Getting better at games
You can’t improve indefinitely by playing, at a certain point you’re going to hit a limit where playing more isn’t going to improve you as a player any further. This article is written with KeyForge in mind, but really, it applies to any game, or actually, anything at all you’re trying to get better at.
Also of note, it is completely fine if you don’t want to improve, and are happy just enjoying the game at the level you’re at.
Playing the game over and over again does improve my gameplay, but only up to a certain threshold. When I started out, that threshold was nowhere to be seen, but as time went by I found that threshold and began learning from other sources. Listening to BDQ podcast and reading articles helped me move that threshold further up. Then I had to play and practice what I learned to reach the threshold again.
Every time I pick up a new deck, I need to make my way to that threshold, by playing. Every time a new set comes out, I need to get to that threshold again, by playing. Playing is a great way to get to the threshold (and is fun!) but in order to move the threshold, you must do more than just play.
Tactics vs Strategy
When playing the game, I’m mostly focused on tactics. I’m looking at the board state, looking at my hand and trying to figure out the best course of action. Often times a course of action is very clear, and as such, I don’t put much thought in my long term game plan. Thinking tactically is generally easier for me, as there are less parameters involved.
Usually what happens through repeated play is situations will arise where you would go “If only I did X the previous turn, I could do Z now”. And then the next time the same situation comes around and you do X, and then a turn later you can do Z. This is how you improve by playing.
Thinking strategically however bypasses the need to experience the failure to accomplish X in time to do Z, by realizing you want to do X before actually encountering Z. This is also particularly important for things that are less obvious when Z comes around. For example, a low Æmber bonus deck might need to reap more often than a deck with high Æmber bonus. But it is not immediately obvious at a later stage of the game that you could have won if you reaped a couple of times when you could.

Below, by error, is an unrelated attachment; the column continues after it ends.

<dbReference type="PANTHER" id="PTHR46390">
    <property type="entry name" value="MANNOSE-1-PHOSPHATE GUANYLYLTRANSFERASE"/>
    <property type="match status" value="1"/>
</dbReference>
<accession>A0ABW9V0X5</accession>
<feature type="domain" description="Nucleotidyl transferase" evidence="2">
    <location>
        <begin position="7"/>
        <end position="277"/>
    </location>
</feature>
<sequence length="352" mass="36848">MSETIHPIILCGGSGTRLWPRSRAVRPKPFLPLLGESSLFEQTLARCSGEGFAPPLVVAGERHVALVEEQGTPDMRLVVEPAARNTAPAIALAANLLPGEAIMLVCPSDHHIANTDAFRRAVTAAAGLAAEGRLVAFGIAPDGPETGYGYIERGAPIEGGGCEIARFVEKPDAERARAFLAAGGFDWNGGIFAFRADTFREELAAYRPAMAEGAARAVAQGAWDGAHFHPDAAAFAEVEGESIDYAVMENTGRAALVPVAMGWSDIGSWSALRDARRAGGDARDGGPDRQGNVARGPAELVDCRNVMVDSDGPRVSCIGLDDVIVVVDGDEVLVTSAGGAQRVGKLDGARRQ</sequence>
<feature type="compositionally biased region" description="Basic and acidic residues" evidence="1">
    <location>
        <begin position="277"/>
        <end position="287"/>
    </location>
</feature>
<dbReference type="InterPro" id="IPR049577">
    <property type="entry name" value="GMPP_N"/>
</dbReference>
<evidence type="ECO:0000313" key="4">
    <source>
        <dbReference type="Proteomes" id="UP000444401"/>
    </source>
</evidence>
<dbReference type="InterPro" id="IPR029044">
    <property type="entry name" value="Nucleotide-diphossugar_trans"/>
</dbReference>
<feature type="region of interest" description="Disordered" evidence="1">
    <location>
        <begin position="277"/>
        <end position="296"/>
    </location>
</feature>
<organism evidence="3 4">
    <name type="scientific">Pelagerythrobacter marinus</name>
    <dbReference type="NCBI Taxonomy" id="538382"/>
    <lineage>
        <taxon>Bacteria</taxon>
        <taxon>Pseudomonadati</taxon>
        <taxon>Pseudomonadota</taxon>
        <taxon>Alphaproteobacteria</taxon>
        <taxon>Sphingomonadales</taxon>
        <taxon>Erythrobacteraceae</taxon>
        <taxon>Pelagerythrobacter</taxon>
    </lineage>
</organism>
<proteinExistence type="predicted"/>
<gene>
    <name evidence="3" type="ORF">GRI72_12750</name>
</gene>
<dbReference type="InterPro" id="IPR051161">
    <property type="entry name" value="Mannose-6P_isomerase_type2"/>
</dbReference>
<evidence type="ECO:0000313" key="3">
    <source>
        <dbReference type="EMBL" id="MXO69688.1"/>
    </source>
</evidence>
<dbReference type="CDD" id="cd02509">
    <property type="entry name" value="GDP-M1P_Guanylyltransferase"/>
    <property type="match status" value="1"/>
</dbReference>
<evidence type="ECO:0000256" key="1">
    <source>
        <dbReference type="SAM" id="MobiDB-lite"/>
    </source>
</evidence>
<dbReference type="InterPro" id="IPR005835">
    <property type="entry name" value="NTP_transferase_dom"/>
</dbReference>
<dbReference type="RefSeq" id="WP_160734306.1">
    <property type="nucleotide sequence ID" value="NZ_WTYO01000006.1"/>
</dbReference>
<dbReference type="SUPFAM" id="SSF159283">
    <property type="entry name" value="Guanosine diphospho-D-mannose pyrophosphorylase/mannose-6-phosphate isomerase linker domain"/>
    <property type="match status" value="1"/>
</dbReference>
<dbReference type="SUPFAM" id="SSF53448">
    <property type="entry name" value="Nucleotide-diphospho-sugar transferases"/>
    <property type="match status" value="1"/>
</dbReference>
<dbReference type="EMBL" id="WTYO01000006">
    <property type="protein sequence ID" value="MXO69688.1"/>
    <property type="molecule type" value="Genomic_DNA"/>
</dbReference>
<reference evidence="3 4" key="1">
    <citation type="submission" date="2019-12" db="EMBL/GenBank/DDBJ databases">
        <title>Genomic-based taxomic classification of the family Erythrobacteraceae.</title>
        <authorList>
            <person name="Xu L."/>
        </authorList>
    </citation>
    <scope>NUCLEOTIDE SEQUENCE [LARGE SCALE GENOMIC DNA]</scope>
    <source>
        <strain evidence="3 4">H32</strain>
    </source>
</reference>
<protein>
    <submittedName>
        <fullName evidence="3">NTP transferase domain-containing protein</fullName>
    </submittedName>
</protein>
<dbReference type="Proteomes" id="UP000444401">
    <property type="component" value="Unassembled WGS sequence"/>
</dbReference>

During a tournament I think strategically a lot more than I do when practicing a deck or just playing for fun (cause it is fun, and you should definitely just relax and enjoy a game from time to time). Thinking strategically takes a lot more effort and is tiring. It takes a lot more investment to think strategically, and for me to be invested I need the right atmosphere; Tournaments.
Thinking about KeyForge
If you spend time thinking about the game, whether it is with the help of external resources like this one, or simply on your commute to work, you will find you will realize things you did not before. How does lack of board clears impact your play? How do you handle big combos? Can you forfeit a key when playing a deck with low Æmber control, or should you postpone that forge as much as possible? Is this deck dependent or a general KeyForge concept?
Those questions are fairly abstract, and often the answer is… Depends. But thinking about it is going to make you more capable of quick effortless strategic thinking during a game.
Thinking about KeyForge can also come from talking to friends. Just tell them about the cool stuff you did, they will tell you about theirs. Maybe you’ll come up with cool combos. Maybe you’ll figure something interesting out.
Ask your opponent some questions. Why did you do X? Would you be able to stop me if I did Y? Did you catch any misplays on my part? Just remember, if you won, make sure to ask your opponent if they are up to discussing the game before asking questions.
Writing about KeyForge will definitely get your brain going. Analyze a deck in text, or write about a concept. It’ll force you to think things through. If you’d like to publish it, I accept guest authors as long as I can edit the text to match the quality of writing and flow, I will not alter your ideas, but I might ask to add an editors note if I have some thoughts on the subject.
Contact and afterword
In closing. Play to reach the threshold, think to move the threshold. Good luck!
I’m still running a double elimination bracket low sas tournament on Thursdays. So join the discord and find the #timeshapers channel to join in on the fun.
We’ve also started the Timeshapers Podcast, so find it on your favourite platform, and if it isn’t there, please leave a comment so we can get it on there.